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Brideshead Revisited

CritiqueQuotes • At the movies

Brideshead Revisited, first editionFirst U. S. edition
By Evelyn Waugh
Publication details ▽ Publication details △

The Sacred & Profane Memories of Captain Charles Ryder

First publication
1945, England

Literature form


Writing language

Author's country

Approx. 110,000 words

Charles, Sebastian and Julia in Brideshead Revisited series
Charles (Jeremy Irons), Sebastian (Anthony Edwards) and Julia (Diana Quick) in the 1981 miniseries.

Visiting hours at Brideshead

Brideshead Revisited (1981): Television miniseries, approx. 11 hours; directors Michael Lindsay-Hogg, Charles Sturridge; writers John Mortimer, Derek Granger; featuring Jeremy Irons, Anthony Edwards, Diana Quick, Simon Jones, Clair Bloom, Laurence Olivier, John Gielgud, Phoebe Nicholls, Charles Keating

A critique of the first adaptation of Brideshead Revisited could be a copy of the critique of the original, so faithfully does the 1981 miniseries follow the novel.

The structure, the plot and the characters are nearly identical with those of Evelyn Waugh's book—without the wholesale cutting, shuffling and inventing that afflicts most adaptations.

The story's themes are also handled as faithfully as possible. This is all the more remarkable as its nostalgia for the pampered, decaying upper classes and its ultimate call for a return to religion would seem out of step with late twentieth-century audiences.

Even stranger is the series taking its cue from the original text for an oblique handling of sexuality. In the 1945 novel Waugh had to pretend the relationship of Charles and Sebastian appeared platonic while hinting at erotic undertones. This was understandable because homosexuality was not really the author's big theme and making it explicit would have overpowered his more serious aims. But by the more enlightened 1980s you might expect implicit gay relationships could be fitted into the story casually without raising a storm.

Unreal or repressed sexuality

Jeremy Irons and Anthony Edwards play the two central male figures winningly in the first half of the eleven-hour production—living it up with a delightfully disreputable crowd at Oxford, enjoying late night escapades in town, and frolicking through the rooms and grounds of Sebastian's massive family home of Brideshead. The pair seem enraptured with each other, sharing joyful and melancholic intimate moments without any overt sign of sexuality. Not a touch nor a kiss.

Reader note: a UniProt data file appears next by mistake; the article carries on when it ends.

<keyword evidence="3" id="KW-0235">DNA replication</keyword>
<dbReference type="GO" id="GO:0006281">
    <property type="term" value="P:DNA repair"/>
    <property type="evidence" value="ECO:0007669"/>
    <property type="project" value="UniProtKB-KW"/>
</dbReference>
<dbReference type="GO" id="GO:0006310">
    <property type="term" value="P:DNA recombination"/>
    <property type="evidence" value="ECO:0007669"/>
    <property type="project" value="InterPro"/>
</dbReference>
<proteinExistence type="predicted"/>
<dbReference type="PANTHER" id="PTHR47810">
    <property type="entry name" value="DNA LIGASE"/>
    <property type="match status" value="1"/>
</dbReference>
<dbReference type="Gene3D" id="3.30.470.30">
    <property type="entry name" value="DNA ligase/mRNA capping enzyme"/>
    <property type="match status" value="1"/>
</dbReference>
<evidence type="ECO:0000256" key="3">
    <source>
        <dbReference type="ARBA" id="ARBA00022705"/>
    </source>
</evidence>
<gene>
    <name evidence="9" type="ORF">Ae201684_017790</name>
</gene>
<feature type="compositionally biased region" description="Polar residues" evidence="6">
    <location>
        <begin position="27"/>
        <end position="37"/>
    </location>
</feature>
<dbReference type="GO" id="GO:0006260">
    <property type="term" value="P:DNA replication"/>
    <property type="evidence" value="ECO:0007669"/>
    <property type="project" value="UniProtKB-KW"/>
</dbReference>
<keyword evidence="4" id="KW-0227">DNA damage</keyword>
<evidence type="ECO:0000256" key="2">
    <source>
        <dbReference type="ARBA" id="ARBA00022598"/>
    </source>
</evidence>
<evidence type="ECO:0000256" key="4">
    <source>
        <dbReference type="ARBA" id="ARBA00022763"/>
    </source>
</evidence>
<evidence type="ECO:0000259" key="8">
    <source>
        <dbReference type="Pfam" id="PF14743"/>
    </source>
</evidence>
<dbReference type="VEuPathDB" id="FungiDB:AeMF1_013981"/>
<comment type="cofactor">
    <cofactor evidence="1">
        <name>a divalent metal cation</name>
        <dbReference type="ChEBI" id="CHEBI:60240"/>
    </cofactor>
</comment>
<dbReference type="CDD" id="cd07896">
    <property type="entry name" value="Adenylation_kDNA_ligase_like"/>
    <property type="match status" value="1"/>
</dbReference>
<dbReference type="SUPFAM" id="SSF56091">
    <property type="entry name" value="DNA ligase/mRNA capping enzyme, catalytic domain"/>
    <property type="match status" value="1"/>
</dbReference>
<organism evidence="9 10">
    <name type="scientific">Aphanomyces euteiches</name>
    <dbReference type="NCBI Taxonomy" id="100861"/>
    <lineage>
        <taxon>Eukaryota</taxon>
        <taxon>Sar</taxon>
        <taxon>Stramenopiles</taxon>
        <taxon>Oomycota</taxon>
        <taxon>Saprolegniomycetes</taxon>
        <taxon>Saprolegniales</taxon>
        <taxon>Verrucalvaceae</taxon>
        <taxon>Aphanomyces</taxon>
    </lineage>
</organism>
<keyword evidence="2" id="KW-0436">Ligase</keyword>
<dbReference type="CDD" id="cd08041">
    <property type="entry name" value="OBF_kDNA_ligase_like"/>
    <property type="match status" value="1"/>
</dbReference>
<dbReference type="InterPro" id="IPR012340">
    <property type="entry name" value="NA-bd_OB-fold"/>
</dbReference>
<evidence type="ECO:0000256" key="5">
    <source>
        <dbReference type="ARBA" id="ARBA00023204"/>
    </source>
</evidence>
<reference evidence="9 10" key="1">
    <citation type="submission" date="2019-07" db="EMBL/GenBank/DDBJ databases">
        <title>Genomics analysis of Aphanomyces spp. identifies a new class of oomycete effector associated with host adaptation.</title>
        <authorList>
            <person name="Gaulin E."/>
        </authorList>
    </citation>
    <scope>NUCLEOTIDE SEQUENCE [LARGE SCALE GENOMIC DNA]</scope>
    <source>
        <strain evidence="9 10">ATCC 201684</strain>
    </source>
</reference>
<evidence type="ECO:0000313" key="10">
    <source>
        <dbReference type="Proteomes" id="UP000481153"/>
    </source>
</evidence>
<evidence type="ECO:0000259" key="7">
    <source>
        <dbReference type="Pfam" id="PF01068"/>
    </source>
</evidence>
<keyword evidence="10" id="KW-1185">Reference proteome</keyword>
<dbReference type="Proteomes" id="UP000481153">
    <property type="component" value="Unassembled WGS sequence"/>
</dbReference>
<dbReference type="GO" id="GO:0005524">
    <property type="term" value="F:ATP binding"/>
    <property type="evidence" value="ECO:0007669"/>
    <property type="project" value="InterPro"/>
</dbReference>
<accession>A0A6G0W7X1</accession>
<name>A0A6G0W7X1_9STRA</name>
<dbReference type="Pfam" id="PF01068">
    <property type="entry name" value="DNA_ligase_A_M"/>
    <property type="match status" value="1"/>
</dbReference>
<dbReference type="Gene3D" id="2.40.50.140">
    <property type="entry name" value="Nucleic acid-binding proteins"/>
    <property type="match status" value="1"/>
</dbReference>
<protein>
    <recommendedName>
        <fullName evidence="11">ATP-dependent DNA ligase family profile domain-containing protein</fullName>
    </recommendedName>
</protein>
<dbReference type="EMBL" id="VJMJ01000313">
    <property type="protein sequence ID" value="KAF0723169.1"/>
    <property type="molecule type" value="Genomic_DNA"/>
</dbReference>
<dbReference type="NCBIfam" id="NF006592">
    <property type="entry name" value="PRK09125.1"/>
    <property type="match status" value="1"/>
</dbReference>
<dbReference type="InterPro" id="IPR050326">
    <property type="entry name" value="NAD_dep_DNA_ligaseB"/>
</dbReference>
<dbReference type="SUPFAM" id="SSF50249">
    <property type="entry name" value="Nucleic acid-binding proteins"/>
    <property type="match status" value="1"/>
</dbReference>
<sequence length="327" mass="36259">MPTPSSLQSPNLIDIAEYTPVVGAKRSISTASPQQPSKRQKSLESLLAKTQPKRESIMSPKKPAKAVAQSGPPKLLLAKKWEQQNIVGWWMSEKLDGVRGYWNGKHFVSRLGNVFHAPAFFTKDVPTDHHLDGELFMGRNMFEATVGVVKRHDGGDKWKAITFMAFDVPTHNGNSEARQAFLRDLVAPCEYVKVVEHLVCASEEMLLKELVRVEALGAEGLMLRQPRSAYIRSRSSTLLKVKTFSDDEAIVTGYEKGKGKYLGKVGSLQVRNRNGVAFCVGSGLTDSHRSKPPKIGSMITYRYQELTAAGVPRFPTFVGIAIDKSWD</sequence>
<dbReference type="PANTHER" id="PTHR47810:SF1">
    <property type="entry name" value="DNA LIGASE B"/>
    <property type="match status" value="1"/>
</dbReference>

It sounds unrealistic or repressed at least. But it all works. At least for the first half while the show focuses on the two young men.

Much of the novel's text is used word-for-word for dialogue and for Charles's voice-over. As in the book, the clever writing—credited to John Mortimer (of Rumpole short story fame), but said to have been entirely redone by film and television screenwriter Derek Granger, known for his work on British classics—drives the narrative through the most sumptuously languid scenes.

The assured and leisurely direction hypnotizes one into passing without protest through long scenes and to accept material that otherwise might appear less than credible.

Thirtieth anniversary trailer for 1981 television series Brideshead Revisited.

As the novel does though, this Brideshead Revisited loses some of its steam in the second half as Sebastian is sidelined but Charles keeps coming back to Brideshead to engage with Sebastian's family and take up with his sister Julia (Diana Quick). Then there's the Catholic theme which has been percolating beneath the surface and finally breaks through.

Still, the series engaging enough through to the end. It's helped along tremendously by the stellar acting throughout, apart from the three young leads, including Nickolas Grace who appears intermittently as Charles and Sebastian's stuttering, art-loving and openly gay friend Nicholas Blanche, as well as others in the young crowd. Not to mention the older British theatrical giants Laurence Olivier, John Gielgud and Claire Bloom who anchor the production with small but significant parts.

Small wonder the 1981 Brideshead Revisited won armfuls of awards and is considered one of Britain's greatest-ever television programs.

— Eric


CritiqueQuotes • At the movies